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dc.contributor.authorProenza Fernández, Joaquín Antonio
dc.contributor.authorGonzález Jiménez, José Manuel 
dc.contributor.authorGarcía Casco, Antonio 
dc.contributor.authorGervilla Linares, Fernando
dc.identifier.citationProenza, J. A., González-Jiménez, J. M., Garcia-Casco, A., Belousova, E., Griffin, W. L., Talavera, C., ... & Gervilla, F. (2018). Cold plumes trigger contamination of oceanic mantle wedges with continental crust-derived sediments: Evidence from chromitite zircon grains of eastern Cuban ophiolites. Geoscience Frontiers, 9(6), 1921-1936.es_ES
dc.description.abstractThe origin of zircon grains, and other exotic minerals of typical crustal origin, in mantle-hosted ophiolitic chromitites are hotly debated.We report a population of zircon grains with ages ranging from Cretaceous (99 Ma) to Neoarchean (2750 Ma), separated from massive chromitite bodies hosted in the mantle section of the supra-subduction (SSZ)-type Mayarí-Baracoa Ophiolitic Belt in eastern Cuba. Most analyzed zircon grains (n = 20, 287 +/- 3 Ma to 2750 +/- 60 Ma) are older than the early Cretaceous age of the ophiolite body, show negative εHf(t) (+/-26 to +/-0.6) and occasional inclusions of quartz, K-feldspar, biotite, and apatite that indicate derivation from a granitic continental crust. In contrast, 5 mainly rounded zircon grains (297 +/- 5 Ma to 2126 +/- 27 Ma) show positive εHf(t) (þ0.7 to þ13.5) and occasional apatite inclusions, suggesting their possible crystallization from melts derived from juvenile (mantle) sources. Interestingly, younger zircon grains are mainly euhedral to subhedral crystals, whereas older zircon grains are predominantly rounded grains. A comparison of the ages and Hf isotopic compositions of the zircon grains with those of nearby exposed crustal terranes suggest that chromitite zircon grains are similar to those reported from terranes of Mexico and northern South America. Hence, chromitite zircon grains are interpreted as sedimentary-derived xenocrystic grains that were delivered into the mantle wedge beneath the Greater Antilles intra-oceanic volcanic arc by metasomatic fluids/melts during subduction processes. Thus, continental crust recycling by subduction could explain all populations of old xenocrystic zircon in Cretaceous mantle-hosted chromitites from eastern Cuba ophiolite. We integrate the results of this study with petrological-thermomechanical modeling and existing geodynamic models to propose that ancient zircon xenocrysts, with a wide spectrum of ages and Hf isotopic compositions, can be transferred to the mantle wedge above subducting slabs by cold plumes.es_ES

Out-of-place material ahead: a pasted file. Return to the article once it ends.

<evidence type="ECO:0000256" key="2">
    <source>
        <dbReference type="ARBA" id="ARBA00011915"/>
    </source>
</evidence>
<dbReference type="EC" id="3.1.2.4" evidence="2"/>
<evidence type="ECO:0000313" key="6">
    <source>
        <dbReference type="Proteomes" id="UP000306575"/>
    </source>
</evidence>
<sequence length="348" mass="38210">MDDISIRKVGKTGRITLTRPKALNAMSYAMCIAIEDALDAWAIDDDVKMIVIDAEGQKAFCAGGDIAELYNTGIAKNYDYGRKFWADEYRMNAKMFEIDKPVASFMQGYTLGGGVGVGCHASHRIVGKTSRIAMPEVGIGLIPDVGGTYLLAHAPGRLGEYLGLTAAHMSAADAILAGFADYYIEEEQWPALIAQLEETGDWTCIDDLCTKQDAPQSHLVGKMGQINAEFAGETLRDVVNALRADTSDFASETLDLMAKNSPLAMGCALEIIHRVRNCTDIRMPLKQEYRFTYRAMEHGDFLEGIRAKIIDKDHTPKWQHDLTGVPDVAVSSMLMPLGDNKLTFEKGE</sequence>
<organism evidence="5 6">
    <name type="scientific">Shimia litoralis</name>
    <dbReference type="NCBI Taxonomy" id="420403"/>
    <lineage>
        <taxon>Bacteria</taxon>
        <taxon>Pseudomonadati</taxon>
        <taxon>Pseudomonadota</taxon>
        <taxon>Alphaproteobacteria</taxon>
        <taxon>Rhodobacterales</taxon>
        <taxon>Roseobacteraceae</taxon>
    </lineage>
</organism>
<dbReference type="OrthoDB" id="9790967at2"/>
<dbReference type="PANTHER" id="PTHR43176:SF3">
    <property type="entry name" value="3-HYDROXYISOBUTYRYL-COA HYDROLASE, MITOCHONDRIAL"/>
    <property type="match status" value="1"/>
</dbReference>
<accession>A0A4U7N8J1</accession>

dc.description.sponsorshipThis research was financially supported by FEDER Funds, the Spanish Project CGL2015-65824 granted by the Spanish “Ministerio de Economía y Competitividad” to JAP, and the Ramón y Cajal Fellowship RYC-2015-17596 to JMGJ. This is also a contribution from the ARC National Key Centre for Geochemical Evolution and Metallogeny of Continents ( and the ARC Centre of Excellence for Core to Crust Fluid Systems. Y.R-A acknowledges support by the Deutsche Forschungsgemeinschaft (DFG) grant RO4174/2-1. Supportwas also provided by the technical staff of the SHRIMP facility at Curtin University.es_ES
dc.publisherElsevier BVes_ES
dc.rightsAtribución 3.0 España*
dc.subjectU-Pb geochronologyes_ES
dc.subjectCold plumeses_ES
dc.titleCold plumes trigger contamination of oceanic mantle wedges with continental crust-derived sediments: Evidence from chromitite zircon grains of eastern Cuban ophioliteses_ES

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